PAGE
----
It's true the economy has been less-than-helpful in supporting new grads and those out of work in their job search. Still, there are always ways to improve your job searching process, regardless of the state of the economy.
According to U.S. News and World Report, there are a few common pitfalls you may encounter on your job search that could quickly lead you astray.
"[T]he market is often the culprit—but in many cases, the problem is the way you're approaching your search," wrote Alison Green, co-author of "Managing to Change the World: The Nonprofit Manager's Guide to Getting Results." "These days, a job search can take a lot of work, and if you're not putting in the sweat, you might not see the payoff."
Green notes that it's important to strike a balance between checking online accounts for the most updated opportunities and reaching out to friends and other connections for insight. If you use your physical network of contacts, you could see your chances of getting hired go up significantly - certainly worth the extra effort it takes to reach out to those contacts.
Second, put some extra time into your cover letters. Writing a unique cover letter may sound like a daunting task, but don't forget what this often-mistreated document is good for: helping you stand out among the flock of average cover letters. Take the time to identify what you can offer to a potential employer, and find the words to convey this clearly.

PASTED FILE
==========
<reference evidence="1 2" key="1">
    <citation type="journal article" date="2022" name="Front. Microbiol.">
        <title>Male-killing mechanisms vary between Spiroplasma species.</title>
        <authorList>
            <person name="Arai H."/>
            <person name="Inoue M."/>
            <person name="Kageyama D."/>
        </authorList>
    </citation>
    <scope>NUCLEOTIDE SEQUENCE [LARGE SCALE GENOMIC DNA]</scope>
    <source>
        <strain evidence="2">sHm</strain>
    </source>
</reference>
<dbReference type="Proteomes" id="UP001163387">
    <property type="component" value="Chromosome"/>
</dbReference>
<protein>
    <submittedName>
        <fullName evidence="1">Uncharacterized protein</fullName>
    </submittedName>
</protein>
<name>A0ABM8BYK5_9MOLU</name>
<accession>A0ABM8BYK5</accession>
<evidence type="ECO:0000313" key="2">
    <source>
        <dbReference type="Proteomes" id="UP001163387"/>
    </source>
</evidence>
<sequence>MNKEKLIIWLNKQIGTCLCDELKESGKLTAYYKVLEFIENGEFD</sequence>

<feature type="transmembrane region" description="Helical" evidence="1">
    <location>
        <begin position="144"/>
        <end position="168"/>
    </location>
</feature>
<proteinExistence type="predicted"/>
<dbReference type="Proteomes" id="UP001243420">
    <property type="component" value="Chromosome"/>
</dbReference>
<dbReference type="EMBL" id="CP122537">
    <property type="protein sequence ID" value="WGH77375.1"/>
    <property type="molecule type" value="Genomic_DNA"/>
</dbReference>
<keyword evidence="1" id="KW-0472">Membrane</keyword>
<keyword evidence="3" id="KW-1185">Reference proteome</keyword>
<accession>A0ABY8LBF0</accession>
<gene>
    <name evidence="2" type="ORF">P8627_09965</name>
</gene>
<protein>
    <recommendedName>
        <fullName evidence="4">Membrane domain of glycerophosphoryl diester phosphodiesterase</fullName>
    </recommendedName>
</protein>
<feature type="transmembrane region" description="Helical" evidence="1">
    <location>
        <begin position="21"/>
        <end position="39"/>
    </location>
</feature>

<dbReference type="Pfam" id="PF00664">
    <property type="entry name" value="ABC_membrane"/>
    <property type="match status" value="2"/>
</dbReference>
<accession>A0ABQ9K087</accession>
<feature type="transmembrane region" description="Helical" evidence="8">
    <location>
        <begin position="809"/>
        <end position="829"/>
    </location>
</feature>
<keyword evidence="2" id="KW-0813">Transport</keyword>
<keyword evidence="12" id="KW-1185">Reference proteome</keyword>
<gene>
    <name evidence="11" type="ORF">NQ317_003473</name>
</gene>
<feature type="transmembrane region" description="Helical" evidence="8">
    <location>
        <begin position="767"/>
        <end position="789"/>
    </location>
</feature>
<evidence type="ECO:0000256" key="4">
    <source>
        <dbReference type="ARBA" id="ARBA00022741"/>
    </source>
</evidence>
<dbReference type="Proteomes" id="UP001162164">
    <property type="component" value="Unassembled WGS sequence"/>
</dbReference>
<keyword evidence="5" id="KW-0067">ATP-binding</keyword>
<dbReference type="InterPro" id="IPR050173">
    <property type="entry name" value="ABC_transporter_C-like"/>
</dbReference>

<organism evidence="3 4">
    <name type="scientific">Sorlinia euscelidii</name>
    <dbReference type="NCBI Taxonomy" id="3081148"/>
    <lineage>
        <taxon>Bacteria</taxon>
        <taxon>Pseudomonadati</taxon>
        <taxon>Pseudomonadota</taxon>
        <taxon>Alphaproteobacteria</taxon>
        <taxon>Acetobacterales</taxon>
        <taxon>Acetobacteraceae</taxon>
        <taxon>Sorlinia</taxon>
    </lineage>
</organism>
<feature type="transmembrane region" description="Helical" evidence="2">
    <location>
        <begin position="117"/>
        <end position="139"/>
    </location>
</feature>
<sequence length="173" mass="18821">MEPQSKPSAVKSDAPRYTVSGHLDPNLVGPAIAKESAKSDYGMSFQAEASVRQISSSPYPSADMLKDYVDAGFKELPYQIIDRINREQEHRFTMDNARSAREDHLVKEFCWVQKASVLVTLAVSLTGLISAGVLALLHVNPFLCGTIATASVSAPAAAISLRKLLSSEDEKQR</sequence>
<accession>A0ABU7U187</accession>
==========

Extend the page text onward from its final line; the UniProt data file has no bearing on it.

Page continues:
Also, be sure not to take interviews lightly. You should treat every interview like it was that first one you ever walked into, and be prepared for anything.
"If you're not spending at least several hours preparing for an interview, you're selling yourself short," Green added. "You should spend time reaching the employer, but also practicing your answers to likely interview questions and coming up with thoughtful questions of your own. Doing this can dramatically change how well you come across in an interview."
Another mishap can be to not reach out to your references to prepare them for being contacted. It's a courteous gesture to let any of your references know when they might be contacted. This will also give you the chance to speak with your references and let them know exactly what it is you'd like them to emphasize about you if they did receive a call from your potential employer.
You should also be conscious about helping others with their job search. While this not only is a kind gesture, it will help you expand your network and provide you with more opportunities. If you come across an article you think a fellow job seeker might find interesting, send it to them. If you hear of a job posting that would benefit someone else, share it with them. By doing this, you can also expect these contacts to do the same in a similar circumstance.